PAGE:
Background We estimated U.S. biomedical research funding across therapeutic areas, determined the association with disease burden, and evaluated new drug approvals that resulted from this investment. Methodology/Principal Findings We calculated funding from 1995 to 2005 and totaled Food and Drug Administration approvals in eight therapeutic areas (cardiovascular, endocrine, gastrointestinal, genitourinary, HIV/AIDS, infectious disease excluding HIV, oncology, and respiratory) primarily using pub...
Published on Jul 20, 2009in Accountability in Research
S. Roorda28
Estimated H-index: 28
(UdeM: Université de Montréal)
A recent publication in this journal (Gordon and Poulin, 2009) argues that the cost of the NSERC peer review exceeds the cost of giving every researcher a $30,000 baseline grant. However, the authors overestimated the ratio of peer review expenses to baseline grant cost by a factor of 26. The real cost of peer review is less than 5% of the baseline grant amount.
Cited By76
Published on 2019in Ecoscience0.63
Stephanie J. Melles , Christopher Scarpone (RyeU: Ryerson University)+ 7 AuthorsFrances Okoye (RyeU: Ryerson University)
ABSTRACTBetween 1987 and 1995, research papers published in five leading journals of applied ecology and conservation biology (AECB) were overwhelmingly produced by American and British authors. A ...
Published on Aug 29, 2019
Kaare Aagaard6
Estimated H-index: 6
(AU: Aarhus University),
Alexander Kladakis (AU: Aarhus University), Mathias Wullum Nielsen8
Estimated H-index: 8
(AU: Aarhus University)
The relationship between the distribution of research funding and scientific performance is a major discussion point in many science-policy contexts. Do high shares of funding handed out to a limit...
Published on Jun 25, 2019in Clinical Implant Dentistry and Related Research3.21
Adolfo Alonso-Arroyo13
Estimated H-index: 13
(University of Valencia),
Beatriz Tarazona‐Alvarez (University of Valencia)+ 2 AuthorsAntonio Vidal-Infer8
Estimated H-index: 8
(University of Valencia)
Published on Jun 17, 2019in Nature Human Behaviour
Henrik Dimke17
Estimated H-index: 17
(University of Southern Denmark),
Maria Theresa Norn (AU: Aarhus University)+ 2 AuthorsN. T. Zinner18
Estimated H-index: 18
(AU: Aarhus University)
Scientists’ own perspectives on research funding are often missing. To address this, we surveyed Danish scientists about their ideal research grant. In contrast to a trend towards larger grants, most surveyed scientists prefer small or mid-sized grants to pursue their ideas and advance their scientific careers.
Published on Jun 18, 2019in Journal of Evolutionary Biology2.54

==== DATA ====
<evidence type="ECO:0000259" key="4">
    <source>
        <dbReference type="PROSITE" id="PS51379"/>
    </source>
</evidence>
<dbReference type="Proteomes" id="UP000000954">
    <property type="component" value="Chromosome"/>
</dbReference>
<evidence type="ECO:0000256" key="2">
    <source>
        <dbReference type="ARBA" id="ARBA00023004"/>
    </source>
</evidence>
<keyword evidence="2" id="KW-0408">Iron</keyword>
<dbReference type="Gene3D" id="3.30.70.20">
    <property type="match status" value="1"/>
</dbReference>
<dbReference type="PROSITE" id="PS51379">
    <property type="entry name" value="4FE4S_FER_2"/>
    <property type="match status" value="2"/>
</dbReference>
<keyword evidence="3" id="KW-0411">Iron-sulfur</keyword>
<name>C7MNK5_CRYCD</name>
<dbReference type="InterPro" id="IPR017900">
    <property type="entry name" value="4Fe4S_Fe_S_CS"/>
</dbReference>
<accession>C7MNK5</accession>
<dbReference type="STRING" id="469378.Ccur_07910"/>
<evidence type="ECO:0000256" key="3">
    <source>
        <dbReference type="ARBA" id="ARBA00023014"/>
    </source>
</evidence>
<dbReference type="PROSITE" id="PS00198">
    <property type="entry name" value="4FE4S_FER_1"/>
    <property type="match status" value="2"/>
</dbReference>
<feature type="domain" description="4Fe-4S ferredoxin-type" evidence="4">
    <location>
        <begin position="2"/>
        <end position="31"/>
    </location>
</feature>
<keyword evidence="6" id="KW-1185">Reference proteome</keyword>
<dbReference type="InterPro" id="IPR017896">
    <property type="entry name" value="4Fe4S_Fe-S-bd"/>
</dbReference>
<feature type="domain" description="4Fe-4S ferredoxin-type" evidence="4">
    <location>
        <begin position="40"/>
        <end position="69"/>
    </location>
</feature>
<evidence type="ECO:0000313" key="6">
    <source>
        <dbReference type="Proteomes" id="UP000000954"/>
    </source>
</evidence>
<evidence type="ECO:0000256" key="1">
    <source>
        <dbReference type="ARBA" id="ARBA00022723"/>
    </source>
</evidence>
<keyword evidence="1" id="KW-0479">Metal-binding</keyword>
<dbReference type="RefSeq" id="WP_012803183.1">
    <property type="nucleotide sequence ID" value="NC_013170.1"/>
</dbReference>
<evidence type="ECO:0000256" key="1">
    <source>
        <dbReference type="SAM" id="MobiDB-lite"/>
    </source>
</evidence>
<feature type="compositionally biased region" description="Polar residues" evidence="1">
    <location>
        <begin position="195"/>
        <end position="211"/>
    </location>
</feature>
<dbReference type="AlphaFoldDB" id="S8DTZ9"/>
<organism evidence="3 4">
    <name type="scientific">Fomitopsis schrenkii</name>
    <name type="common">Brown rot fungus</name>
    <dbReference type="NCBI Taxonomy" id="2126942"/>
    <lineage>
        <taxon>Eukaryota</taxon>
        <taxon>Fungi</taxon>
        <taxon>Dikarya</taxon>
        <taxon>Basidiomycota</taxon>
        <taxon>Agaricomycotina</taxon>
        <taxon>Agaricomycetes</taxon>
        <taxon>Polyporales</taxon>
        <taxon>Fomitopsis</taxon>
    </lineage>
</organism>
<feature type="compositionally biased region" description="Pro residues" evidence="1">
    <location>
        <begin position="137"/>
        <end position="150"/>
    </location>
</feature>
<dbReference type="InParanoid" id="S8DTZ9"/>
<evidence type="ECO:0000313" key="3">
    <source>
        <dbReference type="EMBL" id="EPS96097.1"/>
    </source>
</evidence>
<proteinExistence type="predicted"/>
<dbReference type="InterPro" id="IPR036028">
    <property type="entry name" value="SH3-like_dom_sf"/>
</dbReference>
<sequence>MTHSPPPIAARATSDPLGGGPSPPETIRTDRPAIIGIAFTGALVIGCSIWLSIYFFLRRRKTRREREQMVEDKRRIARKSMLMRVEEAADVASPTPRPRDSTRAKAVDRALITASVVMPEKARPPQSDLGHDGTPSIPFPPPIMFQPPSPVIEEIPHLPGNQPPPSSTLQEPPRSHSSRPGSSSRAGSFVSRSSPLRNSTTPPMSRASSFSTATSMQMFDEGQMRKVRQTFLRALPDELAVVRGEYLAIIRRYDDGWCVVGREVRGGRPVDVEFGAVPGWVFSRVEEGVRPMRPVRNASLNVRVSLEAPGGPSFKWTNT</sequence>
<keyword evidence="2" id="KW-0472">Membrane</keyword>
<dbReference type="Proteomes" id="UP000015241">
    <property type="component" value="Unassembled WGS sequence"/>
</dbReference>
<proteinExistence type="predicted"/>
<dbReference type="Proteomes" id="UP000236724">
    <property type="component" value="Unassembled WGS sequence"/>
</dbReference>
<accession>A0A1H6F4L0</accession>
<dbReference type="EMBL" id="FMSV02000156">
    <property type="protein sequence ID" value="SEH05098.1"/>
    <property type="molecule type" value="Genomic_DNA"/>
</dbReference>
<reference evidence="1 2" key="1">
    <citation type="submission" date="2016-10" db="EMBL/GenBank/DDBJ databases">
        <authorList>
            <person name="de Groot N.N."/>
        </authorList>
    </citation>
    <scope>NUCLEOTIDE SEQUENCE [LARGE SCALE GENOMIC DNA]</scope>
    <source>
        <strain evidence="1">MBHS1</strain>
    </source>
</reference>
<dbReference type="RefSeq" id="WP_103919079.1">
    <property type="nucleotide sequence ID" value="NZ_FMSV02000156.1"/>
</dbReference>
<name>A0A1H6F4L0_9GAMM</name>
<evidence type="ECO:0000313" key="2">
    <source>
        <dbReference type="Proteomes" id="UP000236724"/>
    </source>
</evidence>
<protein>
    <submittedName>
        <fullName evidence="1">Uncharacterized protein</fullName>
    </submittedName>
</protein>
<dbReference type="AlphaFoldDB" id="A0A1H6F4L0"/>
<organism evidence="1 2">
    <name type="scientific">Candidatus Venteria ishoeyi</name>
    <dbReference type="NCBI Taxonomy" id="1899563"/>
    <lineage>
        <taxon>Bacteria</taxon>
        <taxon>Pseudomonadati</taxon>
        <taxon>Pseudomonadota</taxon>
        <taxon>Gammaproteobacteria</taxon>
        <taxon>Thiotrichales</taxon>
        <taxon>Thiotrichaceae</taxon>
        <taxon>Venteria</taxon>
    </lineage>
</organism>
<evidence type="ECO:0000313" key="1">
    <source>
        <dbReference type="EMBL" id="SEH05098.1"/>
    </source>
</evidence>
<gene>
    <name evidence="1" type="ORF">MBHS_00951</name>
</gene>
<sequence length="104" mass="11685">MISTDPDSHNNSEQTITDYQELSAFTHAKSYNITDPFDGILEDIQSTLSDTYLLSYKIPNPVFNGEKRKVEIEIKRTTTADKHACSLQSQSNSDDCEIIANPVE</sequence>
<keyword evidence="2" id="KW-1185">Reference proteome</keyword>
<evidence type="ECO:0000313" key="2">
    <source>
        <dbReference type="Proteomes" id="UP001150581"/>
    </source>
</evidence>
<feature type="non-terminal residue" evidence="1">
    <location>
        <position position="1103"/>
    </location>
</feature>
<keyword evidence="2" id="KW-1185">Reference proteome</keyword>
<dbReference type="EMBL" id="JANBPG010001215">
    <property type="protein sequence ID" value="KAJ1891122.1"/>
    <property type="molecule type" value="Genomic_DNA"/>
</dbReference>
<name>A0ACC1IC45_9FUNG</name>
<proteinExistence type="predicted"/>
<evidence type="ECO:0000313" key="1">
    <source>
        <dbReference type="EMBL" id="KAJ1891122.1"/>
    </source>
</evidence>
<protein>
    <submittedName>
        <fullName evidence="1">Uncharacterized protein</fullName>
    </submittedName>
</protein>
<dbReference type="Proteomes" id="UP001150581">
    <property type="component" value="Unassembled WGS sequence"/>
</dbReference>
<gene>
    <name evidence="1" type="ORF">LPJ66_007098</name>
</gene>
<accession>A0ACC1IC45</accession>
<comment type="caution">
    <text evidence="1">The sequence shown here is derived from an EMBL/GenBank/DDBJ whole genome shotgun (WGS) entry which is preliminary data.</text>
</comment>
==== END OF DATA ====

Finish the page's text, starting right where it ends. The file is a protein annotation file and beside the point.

Stephanie Meirmans6
Estimated H-index: 6
(UvA: University of Amsterdam),
Roger K. Butlin61
Estimated H-index: 61
(University of Sheffield)
+ 6 AuthorsMaurine Neiman20
Estimated H-index: 20
(UI: University of Iowa)
Wayne P. Wahls18
Estimated H-index: 18
(University of Arkansas for Medical Sciences)
The NIH is the federal steward of biomedical research in the United States. Taxpayers fund the NIH; the NIH supports research into the underlying biology, etiology, and treatment of diseases; and benefits of that research are returned to taxpayers. This is a large and complex enterprise, but at its core are two fundamental principles. The NIH is obligated to distribute its research grants and grant dollars in a fair and impartial manner among qualified investigators nationwide and to maximize th...
Published on May 1, 2019in Scientometrics2.77
Belén Álvarez-Bornstein1
Estimated H-index: 1
(CSIC: Spanish National Research Council),
Adrián A. Díaz-Faes4
Estimated H-index: 4
(Polytechnic University of Valencia),
María Bordons22
Estimated H-index: 22
(CSIC: Spanish National Research Council)
Improving our knowledge about funding patterns in different research domains and how funding contributes to research is a matter of great interest for funders and policymakers. This paper aims to (a) compare the funding patterns of two biomedical domains that differ in their basic versus clinical nature, and (b) to elucidate the factors that influence the presence of funding. To do so, we draw on the scientific output of Spain-based researchers in the Virology (basic) and Cardiac and Cardiovascu...
Published on Mar 1, 2019in Revista Espanola De Cardiologia5.13
Luis Rodríguez Padial14
Estimated H-index: 14
Ignacio Fernández Lozano11
Estimated H-index: 11
+ 4 AuthorsAndrés Íñiguez Romo7
Estimated H-index: 7
Abstract Introduction and objectives The Spanish Society of Cardiology/Spanish Heart Foundation (SEC/FEC) annually awards grants for cardiovascular research projects. Our objective was to analyze the trend in these investments and their resulting scientific production from 2007 to 2012. Methods A search of the publications funded by the SEC/FEC was carried out, according to the following inclusion criteria: publication in a journal indexed in MEDLINE or EMBASE, publication date after the grant, ...